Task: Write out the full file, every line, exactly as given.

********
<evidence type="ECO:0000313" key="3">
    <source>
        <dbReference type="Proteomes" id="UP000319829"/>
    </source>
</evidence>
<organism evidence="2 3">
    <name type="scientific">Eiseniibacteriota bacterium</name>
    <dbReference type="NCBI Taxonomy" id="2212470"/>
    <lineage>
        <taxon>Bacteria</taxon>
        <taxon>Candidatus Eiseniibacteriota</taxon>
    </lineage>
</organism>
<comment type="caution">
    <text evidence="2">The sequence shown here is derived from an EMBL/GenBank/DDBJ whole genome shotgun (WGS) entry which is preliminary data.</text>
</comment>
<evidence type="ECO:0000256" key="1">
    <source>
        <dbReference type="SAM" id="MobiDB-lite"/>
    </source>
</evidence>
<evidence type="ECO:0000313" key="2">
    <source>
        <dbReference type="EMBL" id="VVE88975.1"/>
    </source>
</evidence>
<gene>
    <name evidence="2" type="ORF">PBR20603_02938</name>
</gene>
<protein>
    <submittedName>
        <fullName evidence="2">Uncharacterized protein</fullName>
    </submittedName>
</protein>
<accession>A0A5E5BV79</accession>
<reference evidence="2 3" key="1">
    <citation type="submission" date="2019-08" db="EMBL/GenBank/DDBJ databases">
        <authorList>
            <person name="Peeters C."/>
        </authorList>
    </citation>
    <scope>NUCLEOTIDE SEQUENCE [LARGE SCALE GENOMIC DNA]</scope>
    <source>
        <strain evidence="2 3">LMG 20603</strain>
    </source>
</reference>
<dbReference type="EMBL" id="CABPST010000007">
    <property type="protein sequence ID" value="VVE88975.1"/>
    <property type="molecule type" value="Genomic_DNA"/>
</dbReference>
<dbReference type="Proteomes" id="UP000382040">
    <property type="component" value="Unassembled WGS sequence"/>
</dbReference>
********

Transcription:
<evidence type="ECO:0000313" key="3">
    <source>
        <dbReference type="Proteomes" id="UP000319829"/>
    </source>
</evidence>
<organism evidence="2 3">
    <name type="scientific">Eiseniibacteriota bacterium</name>
    <dbReference type="NCBI Taxonomy" id="2212470"/>
    <lineage>
        <taxon>Bacteria</taxon>
        <taxon>Candidatus Eiseniibacteriota</taxon>
    </lineage>
</organism>
<comment type="caution">
    <text evidence="2">The sequence shown here is derived from an EMBL/GenBank/DDBJ whole genome shotgun (WGS) entry which is preliminary data.</text>
</comment>
<evidence type="ECO:0000256" key="1">
    <source>
        <dbReference type="SAM" id="MobiDB-lite"/>
    </source>
</evidence>
<evidence type="ECO:0000313" key="2">
    <source>
        <dbReference type="EMBL" id="VVE88975.1"/>
    </source>
</evidence>
<gene>
    <name evidence="2" type="ORF">PBR20603_02938</name>
</gene>
<protein>
    <submittedName>
        <fullName evidence="2">Uncharacterized protein</fullName>
    </submittedName>
</protein>
<accession>A0A5E5BV79</accession>
<reference evidence="2 3" key="1">
    <citation type="submission" date="2019-08" db="EMBL/GenBank/DDBJ databases">
        <authorList>
            <person name="Peeters C."/>
        </authorList>
    </citation>
    <scope>NUCLEOTIDE SEQUENCE [LARGE SCALE GENOMIC DNA]</scope>
    <source>
        <strain evidence="2 3">LMG 20603</strain>
    </source>
</reference>
<dbReference type="EMBL" id="CABPST010000007">
    <property type="protein sequence ID" value="VVE88975.1"/>
    <property type="molecule type" value="Genomic_DNA"/>
</dbReference>
<dbReference type="Proteomes" id="UP000382040">
    <property type="component" value="Unassembled WGS sequence"/>
</dbReference>